14. 14. Appendices
  15. 15. REIPPP Round Winners List of successful bidders in the REIPPP program Round 1 Winners Round 2 Winners Round 3 Winners Round 4 Winners Solar CSP = 2 deals MW Khi Solar One 50.00 KaXu Solar One 100.00 TOTAL 150.00 Onshore Wind = 8 deals Red Cap Kouga Wind Farm- Oyster Bay 77.60 Cookhouse Wind Farm 135.00 Dorper Wind Farm 97.00 Noblesfontein 72.80 Dassieklip Wind Energy Facility 26.20 MetroWind Van Stadens Wind Farm 26.20 Jeffreys Bay 133.90 Hopefield Wind Farm 65.40 TOTAL 634.10 PV = 18 deals MW Slim Sun Swartland Solar Park 5.00 RustMo1 Solar Farm 6.80 Mulilo Renewable Energy Solar PV De Aar 9.70 Aries Solar 9.70 Konkoosies Solar 9.70 Greefspan PV Power Plant 10.00 Mulilo Rnewable Energy Solar PV Prieska 19.90 Herbert PV Power Plant 19.90 SoutPan Solar Park 28.00 Witkop Solar Park 30.00 Touwsriver Project 36.00 De Aar Solar PV 48.30 South African Mainstream Renewable Power Droogfontein 48.30 Letsatsi Power Company 64.00 Lesedi Power Company 64.00 Kalkbult 72.50 Solar Capital De Aar (Pty) Ltd 75.00 Kathu Solar Energy Facility 75.00 TOTAL 631.80 TOTAL MW’s ALLOCATED in BD1 1415.90 CSP = 1 deal MW Bokpoort CSP Project 50.00 TOTAL 50.00 Wind = 7 deals MW Amakhala Emoyeni 133.70 Gouda Wind Project 135.50 Tsitsikamma Community Wind Farm 94.80 West Coast 1 90.82 Grassridge 59.80 Waainek 23.28 Chaba 21.00 TOTAL 558.90 PV = 9 deals MW Jasper Power Company 75.00 Solar De Aar 3 Proprietary Limited 75.00 Sishen Solar Facility 74.00 Dreunberg 69.60 Boshoff Solar Park 60.00 Linde 36.80 Aurora-Rietvlei Solar Power 9.00 Upington Solar PV plant 8.90 Vredendal Solar Park 8.82 TOTAL 417.12 Small Hydro = 2 deals MW Stortemelk Hydro (Pty) Ltd 4.40 Neusberg Hydro Electric Project 10.00 TOTAL 14.40 TOTAL MW’s ALLOCATED in BD2 1040.42 CSP = 2 deals MW Xina CSP South Africa 100.00 Karoshoek Consortium 100.00 TOTAL 200.00 Wind = 7 deals MW Red Cap- Gibson Bay 110.00 Nojoli Wind Farm 87.00 Longyuan Mulilo De Aar 2 North Wind Energy Facility 139.00 Longyuan Mulilo De Aar Maanhaarberg Wind Energy Facility 96.00 Khobab Wind Farm 138.00 Noupoort Mainstream Wind 79.00 Loeriesfontein 2 Wind Farm 138.00 TOTAL 787.00 PV = 6 deals MW Adams Solar PV 2 75.00 Tom Burke Solar Park 60.00 Electra Capital 75.00 Pulida Solar Park 75.00 Muililo Sonnedix Prieska PV 75.00 Mulilo Prieska PV 75.00 TOTAL 435.00 Landfill Gas = 1 deal MW Johannesburg Landfill Gas to Electricity 18.00 Biomass = 1 deal MW Mkuze 16.00 TOTAL MW’s ALLOCATED in BD3 1456.00 On-shore Wind = 5 deals MW Roggeveld Wind Farm 140.00 The Karusa Wind Farm 140.00 The Nxuba Wind Farm 139.00 Golden Valley Wind 117.00 Oyster Bay Wind Farm 140.00 TOTAL 676.00 Solar PV = 6 deals MW Sirius Solar PV Project One 75.00 Drrogfontein 2 Solar 75.00 Dyason’s Klip 1 75.00 Dyason’s Klip 2 75.00 Konkoonsies II Solar Facility 75.00 Aggeneys Solar Project 40.00 TOTAL 415.00 Hydro= 1 deal MW Krusivallei Hydro 5 TOTAL 5.00 Biomass = 1 deal MW Ngodwana Energy Project 25.00 TOTAL 25.00 TOTAL MW’s ALLOCATED in BD4 1121.00 Indicates Barclays deals Indicates Barclays BEE Funding 11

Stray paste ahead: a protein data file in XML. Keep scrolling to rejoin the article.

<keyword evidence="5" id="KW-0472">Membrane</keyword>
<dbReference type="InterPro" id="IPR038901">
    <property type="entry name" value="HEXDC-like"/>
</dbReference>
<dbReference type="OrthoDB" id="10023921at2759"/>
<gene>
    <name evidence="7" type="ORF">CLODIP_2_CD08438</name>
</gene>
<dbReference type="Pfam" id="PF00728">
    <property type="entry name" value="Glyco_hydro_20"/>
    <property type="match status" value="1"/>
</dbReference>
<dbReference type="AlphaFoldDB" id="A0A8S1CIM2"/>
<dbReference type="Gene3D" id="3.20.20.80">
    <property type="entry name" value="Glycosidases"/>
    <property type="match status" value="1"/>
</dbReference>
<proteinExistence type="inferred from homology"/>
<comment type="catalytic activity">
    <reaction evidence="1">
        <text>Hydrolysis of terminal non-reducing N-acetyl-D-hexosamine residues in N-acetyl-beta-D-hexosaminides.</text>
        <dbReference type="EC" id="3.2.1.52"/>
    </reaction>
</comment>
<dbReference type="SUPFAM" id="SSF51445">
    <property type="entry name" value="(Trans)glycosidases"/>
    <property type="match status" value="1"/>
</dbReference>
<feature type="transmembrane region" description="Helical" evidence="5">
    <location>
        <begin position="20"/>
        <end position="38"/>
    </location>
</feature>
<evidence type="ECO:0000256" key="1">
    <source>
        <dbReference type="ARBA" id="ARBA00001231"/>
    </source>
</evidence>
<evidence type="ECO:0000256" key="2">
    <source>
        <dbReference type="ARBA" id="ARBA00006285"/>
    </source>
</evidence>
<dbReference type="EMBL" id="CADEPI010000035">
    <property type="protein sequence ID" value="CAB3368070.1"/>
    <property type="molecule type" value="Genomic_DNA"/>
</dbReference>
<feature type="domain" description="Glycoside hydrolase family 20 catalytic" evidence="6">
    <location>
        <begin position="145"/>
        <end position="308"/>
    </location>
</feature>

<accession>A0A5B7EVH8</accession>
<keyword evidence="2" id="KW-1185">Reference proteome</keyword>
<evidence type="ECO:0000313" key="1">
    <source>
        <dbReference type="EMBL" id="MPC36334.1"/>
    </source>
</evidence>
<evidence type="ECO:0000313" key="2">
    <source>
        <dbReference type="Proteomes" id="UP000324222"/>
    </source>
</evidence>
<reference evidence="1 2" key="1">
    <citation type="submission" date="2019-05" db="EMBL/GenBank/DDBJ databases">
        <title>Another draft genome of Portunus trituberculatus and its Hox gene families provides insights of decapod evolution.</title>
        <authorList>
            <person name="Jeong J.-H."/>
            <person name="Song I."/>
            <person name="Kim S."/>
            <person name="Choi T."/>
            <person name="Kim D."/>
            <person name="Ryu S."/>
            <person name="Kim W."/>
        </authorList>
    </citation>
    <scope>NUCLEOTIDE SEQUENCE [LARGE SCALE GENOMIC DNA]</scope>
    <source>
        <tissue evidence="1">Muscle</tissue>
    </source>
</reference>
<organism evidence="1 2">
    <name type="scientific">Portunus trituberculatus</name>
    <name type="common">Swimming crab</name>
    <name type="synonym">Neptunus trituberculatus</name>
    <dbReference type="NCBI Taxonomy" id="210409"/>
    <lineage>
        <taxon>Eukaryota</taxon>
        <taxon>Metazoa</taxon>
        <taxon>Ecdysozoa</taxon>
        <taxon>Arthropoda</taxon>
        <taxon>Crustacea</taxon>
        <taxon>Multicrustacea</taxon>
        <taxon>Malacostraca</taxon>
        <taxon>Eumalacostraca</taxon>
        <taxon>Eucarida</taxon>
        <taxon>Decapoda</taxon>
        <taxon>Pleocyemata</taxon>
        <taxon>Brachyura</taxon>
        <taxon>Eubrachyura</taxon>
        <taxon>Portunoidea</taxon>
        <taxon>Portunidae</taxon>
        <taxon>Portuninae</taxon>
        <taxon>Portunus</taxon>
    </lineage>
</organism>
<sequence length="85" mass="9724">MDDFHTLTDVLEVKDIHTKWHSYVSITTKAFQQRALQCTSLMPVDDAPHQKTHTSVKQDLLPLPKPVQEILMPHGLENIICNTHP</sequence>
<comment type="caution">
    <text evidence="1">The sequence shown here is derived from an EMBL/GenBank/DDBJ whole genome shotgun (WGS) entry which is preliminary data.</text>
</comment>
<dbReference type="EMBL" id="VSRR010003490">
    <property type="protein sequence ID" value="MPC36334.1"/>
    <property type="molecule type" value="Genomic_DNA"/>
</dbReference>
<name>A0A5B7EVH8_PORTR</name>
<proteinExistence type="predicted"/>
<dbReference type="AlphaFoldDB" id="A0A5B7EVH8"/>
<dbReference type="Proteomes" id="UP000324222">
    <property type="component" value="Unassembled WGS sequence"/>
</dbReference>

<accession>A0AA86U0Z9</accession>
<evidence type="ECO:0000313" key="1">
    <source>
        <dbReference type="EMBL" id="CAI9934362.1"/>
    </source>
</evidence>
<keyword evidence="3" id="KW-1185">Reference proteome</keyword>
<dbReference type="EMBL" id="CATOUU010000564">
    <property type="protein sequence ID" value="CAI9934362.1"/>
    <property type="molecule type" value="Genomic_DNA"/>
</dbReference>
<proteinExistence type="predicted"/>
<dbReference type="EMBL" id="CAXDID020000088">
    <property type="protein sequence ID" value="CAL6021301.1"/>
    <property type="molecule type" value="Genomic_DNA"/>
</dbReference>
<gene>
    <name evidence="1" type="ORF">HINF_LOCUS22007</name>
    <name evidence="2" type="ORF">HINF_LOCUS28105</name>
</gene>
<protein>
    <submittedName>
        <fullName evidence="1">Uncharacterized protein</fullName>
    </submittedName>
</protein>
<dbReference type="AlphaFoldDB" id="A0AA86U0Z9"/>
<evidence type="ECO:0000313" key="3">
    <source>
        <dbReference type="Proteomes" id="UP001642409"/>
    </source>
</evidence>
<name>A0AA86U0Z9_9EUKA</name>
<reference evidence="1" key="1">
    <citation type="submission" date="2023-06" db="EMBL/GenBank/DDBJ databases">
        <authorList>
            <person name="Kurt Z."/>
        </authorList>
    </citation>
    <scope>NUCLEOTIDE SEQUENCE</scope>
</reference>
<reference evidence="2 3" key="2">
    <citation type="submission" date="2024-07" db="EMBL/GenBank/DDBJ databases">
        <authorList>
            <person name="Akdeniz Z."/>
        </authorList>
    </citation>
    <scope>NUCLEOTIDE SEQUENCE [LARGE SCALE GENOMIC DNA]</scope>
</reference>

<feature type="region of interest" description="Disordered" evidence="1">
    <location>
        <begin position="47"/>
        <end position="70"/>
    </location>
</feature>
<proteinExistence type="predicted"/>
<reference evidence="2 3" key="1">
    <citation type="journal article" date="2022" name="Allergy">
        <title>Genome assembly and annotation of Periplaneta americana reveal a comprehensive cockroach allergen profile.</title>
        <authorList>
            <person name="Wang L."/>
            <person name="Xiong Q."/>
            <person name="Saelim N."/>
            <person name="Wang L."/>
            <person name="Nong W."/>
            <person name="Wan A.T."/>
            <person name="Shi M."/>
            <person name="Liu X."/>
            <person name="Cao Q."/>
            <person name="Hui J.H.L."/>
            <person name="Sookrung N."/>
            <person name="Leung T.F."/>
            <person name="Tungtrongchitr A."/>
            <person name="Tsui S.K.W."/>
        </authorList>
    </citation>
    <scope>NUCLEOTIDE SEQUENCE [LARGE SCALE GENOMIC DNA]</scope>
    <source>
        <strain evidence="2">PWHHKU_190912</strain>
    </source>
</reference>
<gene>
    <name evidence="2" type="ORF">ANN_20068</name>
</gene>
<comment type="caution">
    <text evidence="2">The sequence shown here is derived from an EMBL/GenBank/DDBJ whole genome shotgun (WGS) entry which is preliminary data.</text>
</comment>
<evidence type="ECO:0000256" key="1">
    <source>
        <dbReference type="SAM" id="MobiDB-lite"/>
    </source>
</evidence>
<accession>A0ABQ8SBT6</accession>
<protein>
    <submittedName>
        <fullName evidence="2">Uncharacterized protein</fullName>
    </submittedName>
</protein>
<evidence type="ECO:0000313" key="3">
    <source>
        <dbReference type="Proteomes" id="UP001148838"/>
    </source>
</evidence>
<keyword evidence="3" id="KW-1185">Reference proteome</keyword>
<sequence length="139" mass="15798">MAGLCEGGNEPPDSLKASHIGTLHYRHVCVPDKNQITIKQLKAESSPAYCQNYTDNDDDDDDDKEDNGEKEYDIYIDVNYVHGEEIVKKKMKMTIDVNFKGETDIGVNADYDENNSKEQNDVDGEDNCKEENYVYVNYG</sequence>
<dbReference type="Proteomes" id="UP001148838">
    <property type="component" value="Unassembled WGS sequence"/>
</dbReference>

16. 16. REIPPP Overview (Cont) List of successful bidders in the REIPPP program Round 4.5 Winners Onshore Wind = 7 deals MW Soetwater Wind Farm 139 Kangnas 137 Perdekraal East 108 Excelsior Wind Energy Facility 32 Wesley-Ciskei 33 Copperton Windfarm 102 Garob Wind Farm 136 TOTAL 687 Solar PV = 6 deals MW Solar Capital Orange 75 De Wildt 50 Bokamoso 68 Zeerust 75 Greefspan PV Power Plant No 2 Solar Park 55 Waterloo Solar Park 75 TOTAL 398 TOTAL MW’s ALLOCATED in 4.5 1,085.00 Indicates projects that Barclays participated in 12
  17. 17. 17 Contact Details Barclays Africa – Contact Details Bhavtik C. Vallabhjee Barclays Africa – Corporate & Investment Banking Director – Power, Utilities & Infrastructure T: +27 11 772 7422 M: +27 76 258 3301 E: Physical Address: 15 Alice Lane, Sandton, South Africa